• I painted the name of an individual into each main trophy that I felt should have won that trophy during his career, but didn’t.  For example, Maurice Richard’s name is painted into the Art Ross (scoring leader).  Brad Park is painted into the Norris (defenceman), and my brother Bob Mahnic’s name is painted into the Vezina Trophy.  He played major junior hockey with the Regina Pats and Hull Olympiques, but never made the pros.

  • There are only two company logos painted into the painting.  These are “Kanisky” on the side of Ron Hextall’s pads, to honor Pop Kanisky who developed goalie pads, and ‘Montreal’ painted across Tretiak’s helmet.  That was the name of the company that produced his goalie mask.
    • Trivia: Tretiak was also drafted by the Montreal Canadiens, but never made it to the NHL, one of his regrets.

  • Ted (Teeder) Kennedy was at a Maple Leafs alumni banquet where the painting was featured.  His sons brought him up to look at the painting and remarked to him that he was in the painting.  After a moment of looking, Teeder got frustrated and asked where he was.  His boys pointed out that he was the player beside the Hart Trophy, which he won.  Teeder harrumphed, turned to me and said “You’d need a frickin’ microscope to see me”, and then turned and walked away.

  • Scot Stevens, featured above Don Cherry, is playing without a helmet.  I painted the helmet out as a tribute to his hard-nosed, old-time hockey style of play.

  • The most prominent player missing: Nick Lidstrom.  He didn’t start to win all of his Norris trophies until after the painting was completed in 2001

  • Some of my regrets:  not putting in any ladies’ hockey, not putting in any WHA players, and not featuring Marty Brodeur in a larger format.  Should he be in Hasek’s spot?

  • I was fortunate to be able to do a lot of research at the Hockey Hall of Fame.  This way, I could ask to see a pair of Jacques Plante’s pads, and they would bring them up from the archives for me.  I could then make notes on the pad stitching and color, since I was mainly working from Black and White photos.  It was also cool to ask to see Bernie Parent’s trapper, which I tried on and made a few fake saves with.  I didn’t need it for any reference… just wanted to be a goof.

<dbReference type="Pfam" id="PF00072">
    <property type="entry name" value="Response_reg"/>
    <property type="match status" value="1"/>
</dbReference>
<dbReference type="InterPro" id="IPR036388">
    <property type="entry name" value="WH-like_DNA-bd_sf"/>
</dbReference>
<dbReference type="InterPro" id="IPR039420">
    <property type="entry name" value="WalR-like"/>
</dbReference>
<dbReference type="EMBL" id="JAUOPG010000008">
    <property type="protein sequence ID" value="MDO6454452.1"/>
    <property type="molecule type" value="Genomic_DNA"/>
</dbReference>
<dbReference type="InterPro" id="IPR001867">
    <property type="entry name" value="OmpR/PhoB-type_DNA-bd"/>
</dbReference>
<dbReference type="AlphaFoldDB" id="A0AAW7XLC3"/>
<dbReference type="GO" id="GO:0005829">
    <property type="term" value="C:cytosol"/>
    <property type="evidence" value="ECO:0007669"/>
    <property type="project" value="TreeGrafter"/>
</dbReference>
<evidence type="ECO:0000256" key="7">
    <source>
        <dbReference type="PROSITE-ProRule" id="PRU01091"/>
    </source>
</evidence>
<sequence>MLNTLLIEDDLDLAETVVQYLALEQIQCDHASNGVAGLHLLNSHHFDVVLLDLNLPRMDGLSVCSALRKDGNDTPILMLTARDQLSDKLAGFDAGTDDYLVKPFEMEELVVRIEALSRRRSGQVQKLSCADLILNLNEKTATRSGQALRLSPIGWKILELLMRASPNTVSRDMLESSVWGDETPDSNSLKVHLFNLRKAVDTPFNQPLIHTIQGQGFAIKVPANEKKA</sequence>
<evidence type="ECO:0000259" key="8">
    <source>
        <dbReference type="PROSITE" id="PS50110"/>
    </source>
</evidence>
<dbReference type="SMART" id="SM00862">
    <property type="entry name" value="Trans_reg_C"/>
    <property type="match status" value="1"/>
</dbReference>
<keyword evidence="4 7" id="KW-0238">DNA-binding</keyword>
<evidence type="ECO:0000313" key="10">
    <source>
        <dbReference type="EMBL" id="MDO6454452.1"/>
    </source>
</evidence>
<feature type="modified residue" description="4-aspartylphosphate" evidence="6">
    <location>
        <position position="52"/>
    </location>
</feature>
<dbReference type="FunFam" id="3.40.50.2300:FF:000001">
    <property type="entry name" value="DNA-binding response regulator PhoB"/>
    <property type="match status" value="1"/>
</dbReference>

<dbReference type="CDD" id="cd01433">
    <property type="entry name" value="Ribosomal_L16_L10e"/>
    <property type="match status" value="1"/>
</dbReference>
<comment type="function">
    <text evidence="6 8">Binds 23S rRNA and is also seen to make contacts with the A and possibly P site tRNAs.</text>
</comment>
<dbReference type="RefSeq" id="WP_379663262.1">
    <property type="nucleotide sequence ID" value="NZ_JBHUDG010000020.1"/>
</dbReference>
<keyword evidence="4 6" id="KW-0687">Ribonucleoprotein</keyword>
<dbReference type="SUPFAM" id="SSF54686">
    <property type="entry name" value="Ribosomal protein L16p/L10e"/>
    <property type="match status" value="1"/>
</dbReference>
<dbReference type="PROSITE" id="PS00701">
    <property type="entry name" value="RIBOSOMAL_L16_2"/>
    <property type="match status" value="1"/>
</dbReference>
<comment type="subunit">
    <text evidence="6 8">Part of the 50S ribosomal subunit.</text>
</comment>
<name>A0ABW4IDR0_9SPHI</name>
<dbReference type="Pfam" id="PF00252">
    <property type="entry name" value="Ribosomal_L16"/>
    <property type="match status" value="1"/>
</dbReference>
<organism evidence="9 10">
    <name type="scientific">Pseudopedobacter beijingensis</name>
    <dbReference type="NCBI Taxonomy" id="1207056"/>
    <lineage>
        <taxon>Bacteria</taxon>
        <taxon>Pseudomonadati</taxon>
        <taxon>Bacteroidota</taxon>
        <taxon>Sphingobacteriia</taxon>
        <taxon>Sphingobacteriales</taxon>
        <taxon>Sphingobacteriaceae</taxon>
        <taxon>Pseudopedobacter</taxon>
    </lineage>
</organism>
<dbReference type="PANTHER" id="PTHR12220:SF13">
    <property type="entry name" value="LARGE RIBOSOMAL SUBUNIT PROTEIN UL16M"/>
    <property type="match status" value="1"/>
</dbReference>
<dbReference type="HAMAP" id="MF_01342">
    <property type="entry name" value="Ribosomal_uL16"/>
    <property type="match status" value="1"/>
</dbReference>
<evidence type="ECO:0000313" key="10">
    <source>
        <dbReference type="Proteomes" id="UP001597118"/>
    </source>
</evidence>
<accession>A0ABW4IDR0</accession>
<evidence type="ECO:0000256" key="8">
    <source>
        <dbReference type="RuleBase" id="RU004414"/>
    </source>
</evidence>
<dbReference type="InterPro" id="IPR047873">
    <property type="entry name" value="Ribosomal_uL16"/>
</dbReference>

• I was at the HHof F when they were taking the mini trophies out of their boxes that are presented to award winners in June.  I asked if I could hold Joe Sakic’s Conn Smythe trophy, which I immediately hoisted over my head in mock triumph.  Two days later, it was pretty neat to see Sakic hold up the trophy that I got to hold first!

  • The painting has been featured in the Hockey News (three full pages), the National Post, many other national newspapers, and a small picture of it in Sports Illustrated.  It was also featured by CBC in Wayne Rostad’s “On the Road Again”, as a seven minute feature.  TSN also did a five minute feature on the painting (John Lu, TSN reporting), which they showed about ten times over a month.  The CBC crew followed me around for two full days, and spent about three hours taping our interview, all for a few minutes of air time!  The TSN crew spent one full day, much to John Lu’s chagrin, because he’s allergic to cats, and I have three. 

 

 

 

 

 

2017-12-25 00:00:00 GMT-05:00